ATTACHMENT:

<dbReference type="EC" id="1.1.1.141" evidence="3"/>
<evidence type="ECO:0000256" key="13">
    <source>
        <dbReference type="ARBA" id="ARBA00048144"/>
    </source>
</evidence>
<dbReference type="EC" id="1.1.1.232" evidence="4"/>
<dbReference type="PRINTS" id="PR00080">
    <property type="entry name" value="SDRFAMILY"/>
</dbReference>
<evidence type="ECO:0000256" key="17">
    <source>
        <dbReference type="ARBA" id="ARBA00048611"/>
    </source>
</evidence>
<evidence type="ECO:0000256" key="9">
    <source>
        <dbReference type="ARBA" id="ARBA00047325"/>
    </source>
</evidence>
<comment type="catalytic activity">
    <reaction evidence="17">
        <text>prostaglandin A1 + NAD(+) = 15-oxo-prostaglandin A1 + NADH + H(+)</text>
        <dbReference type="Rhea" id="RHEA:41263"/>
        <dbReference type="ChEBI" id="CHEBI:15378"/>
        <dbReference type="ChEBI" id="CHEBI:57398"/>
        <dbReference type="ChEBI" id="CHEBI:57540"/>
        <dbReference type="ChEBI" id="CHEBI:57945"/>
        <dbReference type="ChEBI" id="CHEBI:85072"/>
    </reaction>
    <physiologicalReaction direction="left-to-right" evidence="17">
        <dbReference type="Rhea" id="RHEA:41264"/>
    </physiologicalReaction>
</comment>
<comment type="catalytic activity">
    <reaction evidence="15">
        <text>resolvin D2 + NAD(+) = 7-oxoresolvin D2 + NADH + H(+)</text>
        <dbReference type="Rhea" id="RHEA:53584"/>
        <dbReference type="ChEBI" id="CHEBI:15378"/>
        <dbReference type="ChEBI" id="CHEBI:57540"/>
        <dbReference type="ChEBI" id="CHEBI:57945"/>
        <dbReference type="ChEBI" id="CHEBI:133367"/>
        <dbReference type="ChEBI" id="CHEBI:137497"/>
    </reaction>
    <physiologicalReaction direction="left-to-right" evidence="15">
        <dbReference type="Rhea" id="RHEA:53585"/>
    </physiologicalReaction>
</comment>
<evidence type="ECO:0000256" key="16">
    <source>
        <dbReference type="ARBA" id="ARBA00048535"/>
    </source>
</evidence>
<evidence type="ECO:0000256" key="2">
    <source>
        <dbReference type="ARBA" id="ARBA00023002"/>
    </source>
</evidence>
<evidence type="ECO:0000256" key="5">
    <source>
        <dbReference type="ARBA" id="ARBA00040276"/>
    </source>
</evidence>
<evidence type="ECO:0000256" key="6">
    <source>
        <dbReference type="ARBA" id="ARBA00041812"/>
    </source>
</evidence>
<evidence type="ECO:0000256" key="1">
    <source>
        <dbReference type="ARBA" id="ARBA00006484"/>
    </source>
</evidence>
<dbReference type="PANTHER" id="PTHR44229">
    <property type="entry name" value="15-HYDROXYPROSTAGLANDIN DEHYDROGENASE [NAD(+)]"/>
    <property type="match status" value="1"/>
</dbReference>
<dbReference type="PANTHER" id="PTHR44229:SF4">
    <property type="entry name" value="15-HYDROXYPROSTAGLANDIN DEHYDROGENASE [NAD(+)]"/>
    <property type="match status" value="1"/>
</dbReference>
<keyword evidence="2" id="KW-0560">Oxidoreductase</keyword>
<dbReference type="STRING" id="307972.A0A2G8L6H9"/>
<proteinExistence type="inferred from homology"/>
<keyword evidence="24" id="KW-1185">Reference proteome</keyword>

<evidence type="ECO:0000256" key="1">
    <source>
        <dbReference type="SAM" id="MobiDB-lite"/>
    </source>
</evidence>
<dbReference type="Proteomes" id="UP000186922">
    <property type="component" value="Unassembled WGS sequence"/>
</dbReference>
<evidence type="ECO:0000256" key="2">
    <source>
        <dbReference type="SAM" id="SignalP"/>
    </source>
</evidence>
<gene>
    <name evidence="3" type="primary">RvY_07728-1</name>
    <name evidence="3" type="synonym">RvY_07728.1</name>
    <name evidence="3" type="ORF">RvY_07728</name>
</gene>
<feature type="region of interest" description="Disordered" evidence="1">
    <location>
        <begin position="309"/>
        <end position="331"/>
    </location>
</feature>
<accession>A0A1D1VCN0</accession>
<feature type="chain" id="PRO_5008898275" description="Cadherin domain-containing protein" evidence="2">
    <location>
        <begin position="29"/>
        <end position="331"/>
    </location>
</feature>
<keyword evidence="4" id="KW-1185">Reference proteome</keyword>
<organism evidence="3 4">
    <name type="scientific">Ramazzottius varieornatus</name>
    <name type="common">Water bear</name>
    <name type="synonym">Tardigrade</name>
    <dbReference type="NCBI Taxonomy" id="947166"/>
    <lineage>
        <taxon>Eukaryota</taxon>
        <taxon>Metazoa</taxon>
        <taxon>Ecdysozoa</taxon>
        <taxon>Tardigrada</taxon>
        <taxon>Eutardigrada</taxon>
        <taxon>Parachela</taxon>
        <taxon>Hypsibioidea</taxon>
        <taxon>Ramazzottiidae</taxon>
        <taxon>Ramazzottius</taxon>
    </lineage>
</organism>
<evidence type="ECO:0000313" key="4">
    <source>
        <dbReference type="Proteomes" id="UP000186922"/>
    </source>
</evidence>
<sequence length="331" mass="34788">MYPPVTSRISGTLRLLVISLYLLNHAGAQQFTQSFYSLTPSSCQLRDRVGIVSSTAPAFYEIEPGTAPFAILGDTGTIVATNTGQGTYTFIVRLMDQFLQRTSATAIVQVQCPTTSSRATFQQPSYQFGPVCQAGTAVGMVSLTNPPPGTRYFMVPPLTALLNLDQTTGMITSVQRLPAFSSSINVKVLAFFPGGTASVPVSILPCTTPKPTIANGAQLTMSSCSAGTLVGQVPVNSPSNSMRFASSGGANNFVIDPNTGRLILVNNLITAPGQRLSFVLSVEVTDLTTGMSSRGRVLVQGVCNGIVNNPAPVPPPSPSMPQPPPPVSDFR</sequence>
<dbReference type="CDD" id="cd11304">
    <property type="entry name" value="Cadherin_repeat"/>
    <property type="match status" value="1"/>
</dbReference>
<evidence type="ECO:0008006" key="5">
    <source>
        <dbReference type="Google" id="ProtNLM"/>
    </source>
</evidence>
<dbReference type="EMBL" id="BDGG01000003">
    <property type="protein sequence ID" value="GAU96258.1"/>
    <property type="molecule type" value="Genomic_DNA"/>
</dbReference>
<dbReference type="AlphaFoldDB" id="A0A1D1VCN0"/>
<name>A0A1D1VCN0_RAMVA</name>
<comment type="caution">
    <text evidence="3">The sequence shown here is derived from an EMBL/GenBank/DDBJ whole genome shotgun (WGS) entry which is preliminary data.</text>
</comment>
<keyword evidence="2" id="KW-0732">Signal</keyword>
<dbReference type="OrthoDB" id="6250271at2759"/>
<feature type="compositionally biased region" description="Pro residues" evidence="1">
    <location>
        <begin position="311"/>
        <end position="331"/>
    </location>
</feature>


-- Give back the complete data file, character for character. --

<dbReference type="EC" id="1.1.1.141" evidence="3"/>
<evidence type="ECO:0000256" key="13">
    <source>
        <dbReference type="ARBA" id="ARBA00048144"/>
    </source>
</evidence>
<dbReference type="EC" id="1.1.1.232" evidence="4"/>
<dbReference type="PRINTS" id="PR00080">
    <property type="entry name" value="SDRFAMILY"/>
</dbReference>
<evidence type="ECO:0000256" key="17">
    <source>
        <dbReference type="ARBA" id="ARBA00048611"/>
    </source>
</evidence>
<evidence type="ECO:0000256" key="9">
    <source>
        <dbReference type="ARBA" id="ARBA00047325"/>
    </source>
</evidence>
<comment type="catalytic activity">
    <reaction evidence="17">
        <text>prostaglandin A1 + NAD(+) = 15-oxo-prostaglandin A1 + NADH + H(+)</text>
        <dbReference type="Rhea" id="RHEA:41263"/>
        <dbReference type="ChEBI" id="CHEBI:15378"/>
        <dbReference type="ChEBI" id="CHEBI:57398"/>
        <dbReference type="ChEBI" id="CHEBI:57540"/>
        <dbReference type="ChEBI" id="CHEBI:57945"/>
        <dbReference type="ChEBI" id="CHEBI:85072"/>
    </reaction>
    <physiologicalReaction direction="left-to-right" evidence="17">
        <dbReference type="Rhea" id="RHEA:41264"/>
    </physiologicalReaction>
</comment>
<comment type="catalytic activity">
    <reaction evidence="15">
        <text>resolvin D2 + NAD(+) = 7-oxoresolvin D2 + NADH + H(+)</text>
        <dbReference type="Rhea" id="RHEA:53584"/>
        <dbReference type="ChEBI" id="CHEBI:15378"/>
        <dbReference type="ChEBI" id="CHEBI:57540"/>
        <dbReference type="ChEBI" id="CHEBI:57945"/>
        <dbReference type="ChEBI" id="CHEBI:133367"/>
        <dbReference type="ChEBI" id="CHEBI:137497"/>
    </reaction>
    <physiologicalReaction direction="left-to-right" evidence="15">
        <dbReference type="Rhea" id="RHEA:53585"/>
    </physiologicalReaction>
</comment>
<evidence type="ECO:0000256" key="16">
    <source>
        <dbReference type="ARBA" id="ARBA00048535"/>
    </source>
</evidence>
<evidence type="ECO:0000256" key="2">
    <source>
        <dbReference type="ARBA" id="ARBA00023002"/>
    </source>
</evidence>
<evidence type="ECO:0000256" key="5">
    <source>
        <dbReference type="ARBA" id="ARBA00040276"/>
    </source>
</evidence>
<evidence type="ECO:0000256" key="6">
    <source>
        <dbReference type="ARBA" id="ARBA00041812"/>
    </source>
</evidence>
<evidence type="ECO:0000256" key="1">
    <source>
        <dbReference type="ARBA" id="ARBA00006484"/>
    </source>
</evidence>
<dbReference type="PANTHER" id="PTHR44229">
    <property type="entry name" value="15-HYDROXYPROSTAGLANDIN DEHYDROGENASE [NAD(+)]"/>
    <property type="match status" value="1"/>
</dbReference>
<dbReference type="PANTHER" id="PTHR44229:SF4">
    <property type="entry name" value="15-HYDROXYPROSTAGLANDIN DEHYDROGENASE [NAD(+)]"/>
    <property type="match status" value="1"/>
</dbReference>
<keyword evidence="2" id="KW-0560">Oxidoreductase</keyword>
<dbReference type="STRING" id="307972.A0A2G8L6H9"/>
<proteinExistence type="inferred from homology"/>
<keyword evidence="24" id="KW-1185">Reference proteome</keyword>

<evidence type="ECO:0000256" key="1">
    <source>
        <dbReference type="SAM" id="MobiDB-lite"/>
    </source>
</evidence>
<dbReference type="Proteomes" id="UP000186922">
    <property type="component" value="Unassembled WGS sequence"/>
</dbReference>
<evidence type="ECO:0000256" key="2">
    <source>
        <dbReference type="SAM" id="SignalP"/>
    </source>
</evidence>
<gene>
    <name evidence="3" type="primary">RvY_07728-1</name>
    <name evidence="3" type="synonym">RvY_07728.1</name>
    <name evidence="3" type="ORF">RvY_07728</name>
</gene>
<feature type="region of interest" description="Disordered" evidence="1">
    <location>
        <begin position="309"/>
        <end position="331"/>
    </location>
</feature>
<accession>A0A1D1VCN0</accession>
<feature type="chain" id="PRO_5008898275" description="Cadherin domain-containing protein" evidence="2">
    <location>
        <begin position="29"/>
        <end position="331"/>
    </location>
</feature>
<keyword evidence="4" id="KW-1185">Reference proteome</keyword>
<organism evidence="3 4">
    <name type="scientific">Ramazzottius varieornatus</name>
    <name type="common">Water bear</name>
    <name type="synonym">Tardigrade</name>
    <dbReference type="NCBI Taxonomy" id="947166"/>
    <lineage>
        <taxon>Eukaryota</taxon>
        <taxon>Metazoa</taxon>
        <taxon>Ecdysozoa</taxon>
        <taxon>Tardigrada</taxon>
        <taxon>Eutardigrada</taxon>
        <taxon>Parachela</taxon>
        <taxon>Hypsibioidea</taxon>
        <taxon>Ramazzottiidae</taxon>
        <taxon>Ramazzottius</taxon>
    </lineage>
</organism>
<evidence type="ECO:0000313" key="4">
    <source>
        <dbReference type="Proteomes" id="UP000186922"/>
    </source>
</evidence>
<sequence length="331" mass="34788">MYPPVTSRISGTLRLLVISLYLLNHAGAQQFTQSFYSLTPSSCQLRDRVGIVSSTAPAFYEIEPGTAPFAILGDTGTIVATNTGQGTYTFIVRLMDQFLQRTSATAIVQVQCPTTSSRATFQQPSYQFGPVCQAGTAVGMVSLTNPPPGTRYFMVPPLTALLNLDQTTGMITSVQRLPAFSSSINVKVLAFFPGGTASVPVSILPCTTPKPTIANGAQLTMSSCSAGTLVGQVPVNSPSNSMRFASSGGANNFVIDPNTGRLILVNNLITAPGQRLSFVLSVEVTDLTTGMSSRGRVLVQGVCNGIVNNPAPVPPPSPSMPQPPPPVSDFR</sequence>
<dbReference type="CDD" id="cd11304">
    <property type="entry name" value="Cadherin_repeat"/>
    <property type="match status" value="1"/>
</dbReference>
<evidence type="ECO:0008006" key="5">
    <source>
        <dbReference type="Google" id="ProtNLM"/>
    </source>
</evidence>
<dbReference type="EMBL" id="BDGG01000003">
    <property type="protein sequence ID" value="GAU96258.1"/>
    <property type="molecule type" value="Genomic_DNA"/>
</dbReference>
<dbReference type="AlphaFoldDB" id="A0A1D1VCN0"/>
<name>A0A1D1VCN0_RAMVA</name>
<comment type="caution">
    <text evidence="3">The sequence shown here is derived from an EMBL/GenBank/DDBJ whole genome shotgun (WGS) entry which is preliminary data.</text>
</comment>
<keyword evidence="2" id="KW-0732">Signal</keyword>
<dbReference type="OrthoDB" id="6250271at2759"/>
<feature type="compositionally biased region" description="Pro residues" evidence="1">
    <location>
        <begin position="311"/>
        <end position="331"/>
    </location>
</feature>